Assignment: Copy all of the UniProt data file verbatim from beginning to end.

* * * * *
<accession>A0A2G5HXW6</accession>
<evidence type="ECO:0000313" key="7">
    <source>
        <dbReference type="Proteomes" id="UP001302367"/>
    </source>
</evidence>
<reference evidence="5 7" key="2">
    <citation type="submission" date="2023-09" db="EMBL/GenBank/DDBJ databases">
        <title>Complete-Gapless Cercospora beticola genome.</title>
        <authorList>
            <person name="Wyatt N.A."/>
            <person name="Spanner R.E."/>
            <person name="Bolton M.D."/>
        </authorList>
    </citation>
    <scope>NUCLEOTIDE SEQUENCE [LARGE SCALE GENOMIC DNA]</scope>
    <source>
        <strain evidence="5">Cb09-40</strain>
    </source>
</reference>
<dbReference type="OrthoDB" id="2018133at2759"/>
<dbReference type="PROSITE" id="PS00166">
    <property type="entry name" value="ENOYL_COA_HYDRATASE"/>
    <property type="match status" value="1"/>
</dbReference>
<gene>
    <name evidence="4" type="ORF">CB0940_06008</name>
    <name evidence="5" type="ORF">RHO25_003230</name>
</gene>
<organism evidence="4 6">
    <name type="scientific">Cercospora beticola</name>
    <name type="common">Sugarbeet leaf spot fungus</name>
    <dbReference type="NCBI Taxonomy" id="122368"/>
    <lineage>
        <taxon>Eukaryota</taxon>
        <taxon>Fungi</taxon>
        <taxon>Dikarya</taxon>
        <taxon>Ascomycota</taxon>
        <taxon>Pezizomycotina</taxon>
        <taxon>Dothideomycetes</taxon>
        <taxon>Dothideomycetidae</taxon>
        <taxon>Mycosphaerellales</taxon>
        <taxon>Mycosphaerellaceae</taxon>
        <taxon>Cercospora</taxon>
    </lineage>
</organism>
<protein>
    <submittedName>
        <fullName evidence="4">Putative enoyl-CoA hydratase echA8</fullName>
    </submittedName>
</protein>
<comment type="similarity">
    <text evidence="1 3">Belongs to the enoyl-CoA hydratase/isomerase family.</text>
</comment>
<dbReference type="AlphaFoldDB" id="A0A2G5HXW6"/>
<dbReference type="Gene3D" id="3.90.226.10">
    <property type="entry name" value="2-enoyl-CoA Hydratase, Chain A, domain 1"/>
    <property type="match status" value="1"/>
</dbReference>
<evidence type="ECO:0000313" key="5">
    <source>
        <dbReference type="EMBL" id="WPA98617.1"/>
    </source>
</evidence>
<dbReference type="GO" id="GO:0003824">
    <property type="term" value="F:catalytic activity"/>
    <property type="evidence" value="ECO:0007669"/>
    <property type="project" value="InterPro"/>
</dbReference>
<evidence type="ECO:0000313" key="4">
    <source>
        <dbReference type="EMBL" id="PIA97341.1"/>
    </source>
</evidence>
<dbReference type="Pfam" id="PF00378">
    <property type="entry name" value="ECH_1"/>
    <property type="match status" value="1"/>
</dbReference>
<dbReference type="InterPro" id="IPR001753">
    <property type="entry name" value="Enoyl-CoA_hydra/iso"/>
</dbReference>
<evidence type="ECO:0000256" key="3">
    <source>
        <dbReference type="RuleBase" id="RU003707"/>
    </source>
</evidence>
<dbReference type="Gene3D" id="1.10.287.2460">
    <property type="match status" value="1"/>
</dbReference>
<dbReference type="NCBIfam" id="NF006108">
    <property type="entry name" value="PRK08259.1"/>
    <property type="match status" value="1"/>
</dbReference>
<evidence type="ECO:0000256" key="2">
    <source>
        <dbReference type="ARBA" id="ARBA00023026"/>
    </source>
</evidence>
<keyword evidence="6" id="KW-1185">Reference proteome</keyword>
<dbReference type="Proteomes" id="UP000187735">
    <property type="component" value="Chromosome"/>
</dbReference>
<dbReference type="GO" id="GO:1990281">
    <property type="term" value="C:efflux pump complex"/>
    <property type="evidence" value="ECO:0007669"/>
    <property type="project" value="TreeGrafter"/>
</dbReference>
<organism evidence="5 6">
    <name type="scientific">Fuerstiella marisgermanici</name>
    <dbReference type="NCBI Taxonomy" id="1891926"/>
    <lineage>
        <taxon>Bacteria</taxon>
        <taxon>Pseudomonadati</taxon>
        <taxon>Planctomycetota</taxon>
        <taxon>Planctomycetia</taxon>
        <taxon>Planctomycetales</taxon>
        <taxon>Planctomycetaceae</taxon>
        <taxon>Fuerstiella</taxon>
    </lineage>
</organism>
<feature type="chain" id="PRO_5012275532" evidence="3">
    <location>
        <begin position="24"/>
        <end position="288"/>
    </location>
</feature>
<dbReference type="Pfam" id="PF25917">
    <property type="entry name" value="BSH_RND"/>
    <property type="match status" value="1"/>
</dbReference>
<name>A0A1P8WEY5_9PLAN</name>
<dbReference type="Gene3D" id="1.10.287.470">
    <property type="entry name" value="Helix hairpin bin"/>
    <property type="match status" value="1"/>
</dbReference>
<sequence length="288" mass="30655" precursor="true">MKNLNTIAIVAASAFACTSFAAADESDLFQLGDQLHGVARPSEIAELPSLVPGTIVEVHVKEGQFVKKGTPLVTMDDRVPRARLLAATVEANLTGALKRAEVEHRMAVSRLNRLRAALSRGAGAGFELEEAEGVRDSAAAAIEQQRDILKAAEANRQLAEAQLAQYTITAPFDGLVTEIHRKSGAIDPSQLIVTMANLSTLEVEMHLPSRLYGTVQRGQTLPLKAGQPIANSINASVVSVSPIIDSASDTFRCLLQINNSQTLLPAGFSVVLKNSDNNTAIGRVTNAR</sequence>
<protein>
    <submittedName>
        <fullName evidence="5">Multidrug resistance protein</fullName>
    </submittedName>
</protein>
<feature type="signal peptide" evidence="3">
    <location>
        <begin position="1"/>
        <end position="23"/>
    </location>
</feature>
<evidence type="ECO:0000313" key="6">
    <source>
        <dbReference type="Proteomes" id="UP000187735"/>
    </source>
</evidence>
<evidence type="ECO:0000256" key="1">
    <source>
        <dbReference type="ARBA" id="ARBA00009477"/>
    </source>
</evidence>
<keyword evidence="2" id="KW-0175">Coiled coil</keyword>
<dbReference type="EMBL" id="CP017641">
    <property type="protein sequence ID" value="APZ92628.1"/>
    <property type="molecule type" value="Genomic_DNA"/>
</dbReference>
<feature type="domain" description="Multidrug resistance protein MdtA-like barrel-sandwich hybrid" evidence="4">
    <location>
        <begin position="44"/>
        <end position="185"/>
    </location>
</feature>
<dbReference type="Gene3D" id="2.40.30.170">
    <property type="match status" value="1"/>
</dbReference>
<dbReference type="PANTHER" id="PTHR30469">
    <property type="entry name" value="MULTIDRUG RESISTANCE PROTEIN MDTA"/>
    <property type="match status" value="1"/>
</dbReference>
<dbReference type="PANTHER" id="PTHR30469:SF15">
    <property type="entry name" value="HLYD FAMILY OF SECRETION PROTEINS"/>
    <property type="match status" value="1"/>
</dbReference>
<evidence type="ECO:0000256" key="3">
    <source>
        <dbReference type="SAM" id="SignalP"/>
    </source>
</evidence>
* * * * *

<accession>A0A2G5HXW6</accession>
<evidence type="ECO:0000313" key="7">
    <source>
        <dbReference type="Proteomes" id="UP001302367"/>
    </source>
</evidence>
<reference evidence="5 7" key="2">
    <citation type="submission" date="2023-09" db="EMBL/GenBank/DDBJ databases">
        <title>Complete-Gapless Cercospora beticola genome.</title>
        <authorList>
            <person name="Wyatt N.A."/>
            <person name="Spanner R.E."/>
            <person name="Bolton M.D."/>
        </authorList>
    </citation>
    <scope>NUCLEOTIDE SEQUENCE [LARGE SCALE GENOMIC DNA]</scope>
    <source>
        <strain evidence="5">Cb09-40</strain>
    </source>
</reference>
<dbReference type="OrthoDB" id="2018133at2759"/>
<dbReference type="PROSITE" id="PS00166">
    <property type="entry name" value="ENOYL_COA_HYDRATASE"/>
    <property type="match status" value="1"/>
</dbReference>
<gene>
    <name evidence="4" type="ORF">CB0940_06008</name>
    <name evidence="5" type="ORF">RHO25_003230</name>
</gene>
<organism evidence="4 6">
    <name type="scientific">Cercospora beticola</name>
    <name type="common">Sugarbeet leaf spot fungus</name>
    <dbReference type="NCBI Taxonomy" id="122368"/>
    <lineage>
        <taxon>Eukaryota</taxon>
        <taxon>Fungi</taxon>
        <taxon>Dikarya</taxon>
        <taxon>Ascomycota</taxon>
        <taxon>Pezizomycotina</taxon>
        <taxon>Dothideomycetes</taxon>
        <taxon>Dothideomycetidae</taxon>
        <taxon>Mycosphaerellales</taxon>
        <taxon>Mycosphaerellaceae</taxon>
        <taxon>Cercospora</taxon>
    </lineage>
</organism>
<protein>
    <submittedName>
        <fullName evidence="4">Putative enoyl-CoA hydratase echA8</fullName>
    </submittedName>
</protein>
<comment type="similarity">
    <text evidence="1 3">Belongs to the enoyl-CoA hydratase/isomerase family.</text>
</comment>
<dbReference type="AlphaFoldDB" id="A0A2G5HXW6"/>
<dbReference type="Gene3D" id="3.90.226.10">
    <property type="entry name" value="2-enoyl-CoA Hydratase, Chain A, domain 1"/>
    <property type="match status" value="1"/>
</dbReference>
<evidence type="ECO:0000313" key="5">
    <source>
        <dbReference type="EMBL" id="WPA98617.1"/>
    </source>
</evidence>
<dbReference type="GO" id="GO:0003824">
    <property type="term" value="F:catalytic activity"/>
    <property type="evidence" value="ECO:0007669"/>
    <property type="project" value="InterPro"/>
</dbReference>
<evidence type="ECO:0000313" key="4">
    <source>
        <dbReference type="EMBL" id="PIA97341.1"/>
    </source>
</evidence>
<dbReference type="Pfam" id="PF00378">
    <property type="entry name" value="ECH_1"/>
    <property type="match status" value="1"/>
</dbReference>
<dbReference type="InterPro" id="IPR001753">
    <property type="entry name" value="Enoyl-CoA_hydra/iso"/>
</dbReference>
<evidence type="ECO:0000256" key="3">
    <source>
        <dbReference type="RuleBase" id="RU003707"/>
    </source>
</evidence>
<dbReference type="Gene3D" id="1.10.287.2460">
    <property type="match status" value="1"/>
</dbReference>
<dbReference type="NCBIfam" id="NF006108">
    <property type="entry name" value="PRK08259.1"/>
    <property type="match status" value="1"/>
</dbReference>
<evidence type="ECO:0000256" key="2">
    <source>
        <dbReference type="ARBA" id="ARBA00023026"/>
    </source>
</evidence>
<keyword evidence="6" id="KW-1185">Reference proteome</keyword>
<dbReference type="Proteomes" id="UP000187735">
    <property type="component" value="Chromosome"/>
</dbReference>
<dbReference type="GO" id="GO:1990281">
    <property type="term" value="C:efflux pump complex"/>
    <property type="evidence" value="ECO:0007669"/>
    <property type="project" value="TreeGrafter"/>
</dbReference>
<organism evidence="5 6">
    <name type="scientific">Fuerstiella marisgermanici</name>
    <dbReference type="NCBI Taxonomy" id="1891926"/>
    <lineage>
        <taxon>Bacteria</taxon>
        <taxon>Pseudomonadati</taxon>
        <taxon>Planctomycetota</taxon>
        <taxon>Planctomycetia</taxon>
        <taxon>Planctomycetales</taxon>
        <taxon>Planctomycetaceae</taxon>
        <taxon>Fuerstiella</taxon>
    </lineage>
</organism>
<feature type="chain" id="PRO_5012275532" evidence="3">
    <location>
        <begin position="24"/>
        <end position="288"/>
    </location>
</feature>
<dbReference type="Pfam" id="PF25917">
    <property type="entry name" value="BSH_RND"/>
    <property type="match status" value="1"/>
</dbReference>
<name>A0A1P8WEY5_9PLAN</name>
<dbReference type="Gene3D" id="1.10.287.470">
    <property type="entry name" value="Helix hairpin bin"/>
    <property type="match status" value="1"/>
</dbReference>
<sequence length="288" mass="30655" precursor="true">MKNLNTIAIVAASAFACTSFAAADESDLFQLGDQLHGVARPSEIAELPSLVPGTIVEVHVKEGQFVKKGTPLVTMDDRVPRARLLAATVEANLTGALKRAEVEHRMAVSRLNRLRAALSRGAGAGFELEEAEGVRDSAAAAIEQQRDILKAAEANRQLAEAQLAQYTITAPFDGLVTEIHRKSGAIDPSQLIVTMANLSTLEVEMHLPSRLYGTVQRGQTLPLKAGQPIANSINASVVSVSPIIDSASDTFRCLLQINNSQTLLPAGFSVVLKNSDNNTAIGRVTNAR</sequence>
<protein>
    <submittedName>
        <fullName evidence="5">Multidrug resistance protein</fullName>
    </submittedName>
</protein>
<feature type="signal peptide" evidence="3">
    <location>
        <begin position="1"/>
        <end position="23"/>
    </location>
</feature>
<evidence type="ECO:0000313" key="6">
    <source>
        <dbReference type="Proteomes" id="UP000187735"/>
    </source>
</evidence>
<evidence type="ECO:0000256" key="1">
    <source>
        <dbReference type="ARBA" id="ARBA00009477"/>
    </source>
</evidence>
<keyword evidence="2" id="KW-0175">Coiled coil</keyword>
<dbReference type="EMBL" id="CP017641">
    <property type="protein sequence ID" value="APZ92628.1"/>
    <property type="molecule type" value="Genomic_DNA"/>
</dbReference>
<feature type="domain" description="Multidrug resistance protein MdtA-like barrel-sandwich hybrid" evidence="4">
    <location>
        <begin position="44"/>
        <end position="185"/>
    </location>
</feature>
<dbReference type="Gene3D" id="2.40.30.170">
    <property type="match status" value="1"/>
</dbReference>
<dbReference type="PANTHER" id="PTHR30469">
    <property type="entry name" value="MULTIDRUG RESISTANCE PROTEIN MDTA"/>
    <property type="match status" value="1"/>
</dbReference>
<dbReference type="PANTHER" id="PTHR30469:SF15">
    <property type="entry name" value="HLYD FAMILY OF SECRETION PROTEINS"/>
    <property type="match status" value="1"/>
</dbReference>
<evidence type="ECO:0000256" key="3">
    <source>
        <dbReference type="SAM" id="SignalP"/>
    </source>
</evidence>